Top Senate Dem to Trump: It would be a 'grave mistake' to follow in Richard Nixon's footsteps

Sen. Patrick LeahyPatrick Joseph LeahyHouse punts on FISA, votes to begin negotiations with Senate House cancels planned Thursday vote on FISA Frustration builds in key committee ahead of Graham subpoena vote  MORE (D-Vt.) on Friday warned President TrumpDonald John TrumpFauci says his meetings with Trump have 'dramatically decreased' McEnany criticizes DC mayor for not imposing earlier curfew amid protests Stopping Israel's annexation is a US national security interest MORE against following in the footsteps of Richard Nixon cautioning that doing so would be a "grave mistake."

Leahy, a leading member of the Senate Judiciary Committee and the panel's former chairman, invoked the Watergate scandal that upended Nixon's administration to urge Trump to make special counsel Robert MuellerRobert (Bob) MuellerCNN's Toobin warns McCabe is in 'perilous condition' with emboldened Trump CNN anchor rips Trump over Stone while evoking Clinton-Lynch tarmac meeting The Hill's 12:30 Report: New Hampshire fallout MORE’s report public.

Leahy, who was first elected to the Senate three months after former President Nixon resigned, wrote in an op-ed to The Washington Post that it would be a mistake for Trump to fight the release of the special counsel’s report to the public.


"Now that special counsel Robert S. Mueller III has concluded his investigation and has submitted a report to Attorney General William P. Barr, I believe it would be a grave mistake for the president to follow the footsteps of Nixon and seek to hide the truth from both Congress and the American people," Leahy wrote. "Nixon fought the release of his secret White House recordings all the way to our highest court. He lost. If Trump attempts to hide the Mueller report, I believe he will lose, too."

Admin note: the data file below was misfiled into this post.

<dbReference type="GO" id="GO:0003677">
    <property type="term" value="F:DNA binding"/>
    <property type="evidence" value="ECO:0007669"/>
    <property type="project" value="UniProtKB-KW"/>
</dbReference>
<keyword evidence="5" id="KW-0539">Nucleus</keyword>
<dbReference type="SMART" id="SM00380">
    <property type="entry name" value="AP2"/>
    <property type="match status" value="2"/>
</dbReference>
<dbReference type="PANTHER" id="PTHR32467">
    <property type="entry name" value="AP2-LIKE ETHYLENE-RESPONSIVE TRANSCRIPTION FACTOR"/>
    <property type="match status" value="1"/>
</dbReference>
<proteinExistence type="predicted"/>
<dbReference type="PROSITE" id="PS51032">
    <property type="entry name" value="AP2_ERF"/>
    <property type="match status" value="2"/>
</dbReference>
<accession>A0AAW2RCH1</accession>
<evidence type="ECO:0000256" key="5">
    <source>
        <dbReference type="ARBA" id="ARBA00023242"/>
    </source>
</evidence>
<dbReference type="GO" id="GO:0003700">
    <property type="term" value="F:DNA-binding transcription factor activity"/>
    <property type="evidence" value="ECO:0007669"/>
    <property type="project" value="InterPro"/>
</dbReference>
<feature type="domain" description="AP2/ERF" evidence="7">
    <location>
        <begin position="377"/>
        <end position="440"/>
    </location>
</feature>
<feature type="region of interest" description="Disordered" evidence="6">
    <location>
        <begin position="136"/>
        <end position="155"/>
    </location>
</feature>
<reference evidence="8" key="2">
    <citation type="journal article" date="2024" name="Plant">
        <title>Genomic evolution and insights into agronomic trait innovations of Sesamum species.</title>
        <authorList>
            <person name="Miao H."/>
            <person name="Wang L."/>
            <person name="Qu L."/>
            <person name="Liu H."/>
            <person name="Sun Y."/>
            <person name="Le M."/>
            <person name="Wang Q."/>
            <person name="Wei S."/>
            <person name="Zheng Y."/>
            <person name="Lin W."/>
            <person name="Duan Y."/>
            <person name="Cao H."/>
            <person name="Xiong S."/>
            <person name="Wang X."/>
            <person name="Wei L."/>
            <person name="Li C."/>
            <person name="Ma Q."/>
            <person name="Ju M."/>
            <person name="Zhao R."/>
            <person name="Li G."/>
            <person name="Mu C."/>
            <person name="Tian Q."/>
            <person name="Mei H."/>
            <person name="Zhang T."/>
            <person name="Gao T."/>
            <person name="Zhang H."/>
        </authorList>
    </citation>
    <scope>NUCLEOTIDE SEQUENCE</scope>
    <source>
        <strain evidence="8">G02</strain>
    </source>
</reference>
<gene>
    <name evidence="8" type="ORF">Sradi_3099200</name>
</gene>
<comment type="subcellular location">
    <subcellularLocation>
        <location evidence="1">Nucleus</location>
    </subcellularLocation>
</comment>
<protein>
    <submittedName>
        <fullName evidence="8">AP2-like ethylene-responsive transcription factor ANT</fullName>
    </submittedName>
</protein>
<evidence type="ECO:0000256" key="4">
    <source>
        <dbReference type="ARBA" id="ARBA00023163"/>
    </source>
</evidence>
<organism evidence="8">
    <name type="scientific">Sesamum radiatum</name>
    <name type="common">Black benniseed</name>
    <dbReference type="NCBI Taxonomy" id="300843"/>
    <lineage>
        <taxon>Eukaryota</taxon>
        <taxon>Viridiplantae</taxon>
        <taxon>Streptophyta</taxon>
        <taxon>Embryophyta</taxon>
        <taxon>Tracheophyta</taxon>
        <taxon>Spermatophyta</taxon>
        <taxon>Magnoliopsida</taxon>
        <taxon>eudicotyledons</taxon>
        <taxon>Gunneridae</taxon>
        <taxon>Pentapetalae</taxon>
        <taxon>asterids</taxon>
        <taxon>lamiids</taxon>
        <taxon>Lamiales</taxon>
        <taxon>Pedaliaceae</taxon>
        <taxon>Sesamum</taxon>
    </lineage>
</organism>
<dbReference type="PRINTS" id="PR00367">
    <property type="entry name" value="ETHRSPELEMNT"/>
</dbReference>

“The truth has a way of coming out in the end. If Nixon taught us anything, it is this: the harder the attempts to conceal the truth, the harder the fall,” Leahy added.

Leahy's op-ed comes days after Trump said Mueller’s report should be made public. The president also said the decision about whether to release Mueller’s report remains with Attorney General William Barr, who has not indicated how much of the report's findings will be made public.

Leahy predicted the White House may instead turn to the courts to prevent the final conclusions’ publication, citing reports suggesting the possibility of the president invoking executive privilege before it goes to Congress.

"Ultimately, if the administration tries to hide the full Mueller report, the president will find himself relying on the courts to quash a congressional subpoena. No one can predict with certainty what the courts will do, but the United States v. Nixon decision makes a strong case for disclosure," Leahy wrote.

“Where there is unparalleled public interest in the material; where Congress has a constitutional role in holding the Office of the Presidency to account; and where the alternative could allow for the concealment of misconduct and national security vulnerabilities within the highest levels of our government, I believe Trump, like Nixon before him, would find little refuge in the courts,” he added.

Leahy’s op-ed comes as Trump and Congress brace for the conclusions of Mueller's investigative report, which was delivered to the Justice Department on Friday afternoon. The contents of the report remain unknown to the president and the American public, but lawmakers on Capitol Hill are expected to get a glimpse of Mueller’s findings as soon as this weekend.